Recycle shops are businesses that buy and sell second-hand furniture and household items. Think the Japanese version of a junk shop crossed with a physical manifestation of the classified ads. As well as chains like Hard Off and Off House, there are a multitude of independent stores operating in the Tokyo area and beyond. Getting rid of large items in Japan can be an expensive and difficult chore, so this is where a large majority of perfectly functioning but no longer needed items end up. Some of these stores specialize in retro and vintage items along with (or instead of) the basics, so you might need to browse a few stores to find exactly what you’re looking for. To save the most money, look up recycle shops closest to your home, as they usually operate a delivery charge based on distance, which can be as low as ¥1,500 for multiple items depending on required manpower and access to your building. Alternatively, if you’re feeling ambitious, maybe you can just convince a friend to help you carry that dining table 15 minutes up the road.
Recommended for: Reasonably priced quality secondhand furniture, washing machines, refrigerators, electrical appliances, vintage and antique items
Find it: Search for リサイクル (recycle) shops in your area
There are plenty of Craigslist horror stories, and it certainly is a place to proceed with caution. But for every ghosted reply or missing TV remote, there is a legit “sayonara sale” offering things like free sofas and dirt cheap flatscreen TVs – offered up to anyone who can collect them (or arrange pick up and delivery) before their ex-pat owners pack up and leave Japan. The online classified site serves as a valuable communal resource for the local foreign community, but as anyone who’s ever scrolled through the jobs listings will know, some posts are a lot less decent and trustworthy than others. Read listings carefully, be vigilant when sharing your personal information, and never put yourself in any potentially dangerous situations.
Recommended for: Cheap and free second-hand beds, sofas, furniture, washing machines and various appliances
Find it: The “For Sale” section at tokyo.craigslist.jp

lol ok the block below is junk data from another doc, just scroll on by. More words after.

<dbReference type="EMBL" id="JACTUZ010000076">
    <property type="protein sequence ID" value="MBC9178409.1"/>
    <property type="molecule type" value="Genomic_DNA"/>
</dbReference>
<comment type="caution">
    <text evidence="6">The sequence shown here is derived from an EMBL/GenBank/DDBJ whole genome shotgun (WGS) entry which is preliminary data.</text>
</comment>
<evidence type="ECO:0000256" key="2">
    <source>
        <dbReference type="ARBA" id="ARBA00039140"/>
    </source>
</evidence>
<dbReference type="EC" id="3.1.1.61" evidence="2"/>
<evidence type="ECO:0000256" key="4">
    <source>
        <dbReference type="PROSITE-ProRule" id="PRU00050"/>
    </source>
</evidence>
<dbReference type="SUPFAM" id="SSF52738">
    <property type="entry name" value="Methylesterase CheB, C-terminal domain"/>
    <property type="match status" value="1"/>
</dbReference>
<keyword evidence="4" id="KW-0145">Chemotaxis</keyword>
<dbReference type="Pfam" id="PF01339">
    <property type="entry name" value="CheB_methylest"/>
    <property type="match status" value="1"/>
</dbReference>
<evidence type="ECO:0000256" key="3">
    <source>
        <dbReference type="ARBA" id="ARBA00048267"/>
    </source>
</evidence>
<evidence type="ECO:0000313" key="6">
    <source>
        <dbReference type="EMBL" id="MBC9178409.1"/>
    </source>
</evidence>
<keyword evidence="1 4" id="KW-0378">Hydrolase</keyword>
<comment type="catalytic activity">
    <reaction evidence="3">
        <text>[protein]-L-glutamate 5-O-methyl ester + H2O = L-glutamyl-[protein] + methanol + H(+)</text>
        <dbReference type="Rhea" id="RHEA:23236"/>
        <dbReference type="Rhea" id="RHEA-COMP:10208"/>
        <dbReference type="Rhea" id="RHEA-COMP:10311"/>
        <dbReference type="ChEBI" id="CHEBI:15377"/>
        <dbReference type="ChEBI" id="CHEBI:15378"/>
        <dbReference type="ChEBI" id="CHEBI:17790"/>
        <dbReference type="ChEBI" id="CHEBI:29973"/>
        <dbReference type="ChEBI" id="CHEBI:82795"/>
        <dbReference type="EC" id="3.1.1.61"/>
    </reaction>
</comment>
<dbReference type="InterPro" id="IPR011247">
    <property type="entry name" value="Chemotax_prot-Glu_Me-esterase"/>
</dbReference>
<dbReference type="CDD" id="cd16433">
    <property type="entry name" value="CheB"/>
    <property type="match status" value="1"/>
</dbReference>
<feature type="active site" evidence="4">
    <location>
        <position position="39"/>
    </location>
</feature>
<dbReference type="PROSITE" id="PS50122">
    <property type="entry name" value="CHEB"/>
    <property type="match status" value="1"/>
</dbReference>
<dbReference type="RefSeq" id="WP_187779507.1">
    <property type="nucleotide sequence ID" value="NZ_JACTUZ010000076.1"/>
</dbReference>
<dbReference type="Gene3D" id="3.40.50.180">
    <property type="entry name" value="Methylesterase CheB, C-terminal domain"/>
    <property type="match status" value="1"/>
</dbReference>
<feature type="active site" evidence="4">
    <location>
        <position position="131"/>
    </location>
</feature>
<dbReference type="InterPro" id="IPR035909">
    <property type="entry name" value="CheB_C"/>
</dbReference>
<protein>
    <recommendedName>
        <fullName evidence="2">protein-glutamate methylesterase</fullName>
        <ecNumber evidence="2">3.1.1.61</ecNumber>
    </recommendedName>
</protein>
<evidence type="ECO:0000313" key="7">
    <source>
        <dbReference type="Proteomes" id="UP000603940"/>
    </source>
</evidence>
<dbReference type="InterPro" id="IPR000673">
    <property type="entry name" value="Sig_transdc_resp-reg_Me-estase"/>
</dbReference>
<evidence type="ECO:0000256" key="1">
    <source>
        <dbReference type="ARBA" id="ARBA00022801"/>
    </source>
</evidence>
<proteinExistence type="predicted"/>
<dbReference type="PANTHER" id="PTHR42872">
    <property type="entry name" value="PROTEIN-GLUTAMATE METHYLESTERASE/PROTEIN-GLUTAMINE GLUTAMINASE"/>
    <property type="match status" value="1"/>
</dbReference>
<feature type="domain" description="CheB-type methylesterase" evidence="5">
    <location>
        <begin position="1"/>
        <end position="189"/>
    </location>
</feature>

Yes, at the same place you can buy a Halloween costume all year round and a one kilogram bag of imported candy, you can also kit out your house for discount prices. Head to larger stores away from the typical tourist spots for a wider choice of homewares and a mismatched array of furniture. Donki’s manic combination of leftover clearance stock and constantly changing special offers means finding specific items and brands can be inconsistent, but they always carry a regular selection of household appliances, kitchenware and bedding in addition to the season-appropriate essentials (fans, heaters etc). What they lack in reliability they make up for with fun. The joy of being able to buy a shark-shaped bottle opener or Hello Kitty leopard print curtains at 3am is one of life’s small pleasures.
Recommended for: Pots and pans, kitchenware, futons, random discounted small furniture
Find it: Throughout Japan. For Don Quijote Shibuya Megastore contact details, and the brand’s website with all branch listings, see our Concierge listing.
100 Yen Shops
Save some coins on cleaning products, fixtures and staple home accessories from soap dishes to picture frames by heading to the 100 Yen shops. While spring cleaning or after moving house is the perfect time to get organized, take on those small DIY tasks, and replace any broken and worn out utensils. When it comes to choice and variety, the bigger store the better, and you will quickly fill up your basket with bargain bounty. Anyone with a home office (or just overflowing paperwork) can benefit from some simple filing storage, and green-fingered shoppers will also be able to find budget gardening equipment to take care of your houseplants or balcony garden.
Recommended for: Kitchenware, laundry clips, tools, cleaning products, small storage items
Got a bigger budget to spend? Here are “Five Interior Design Showrooms to Inspire You at Ozone” and “33 Designer Japanese Items to Enhance Your Home and Wardrobe”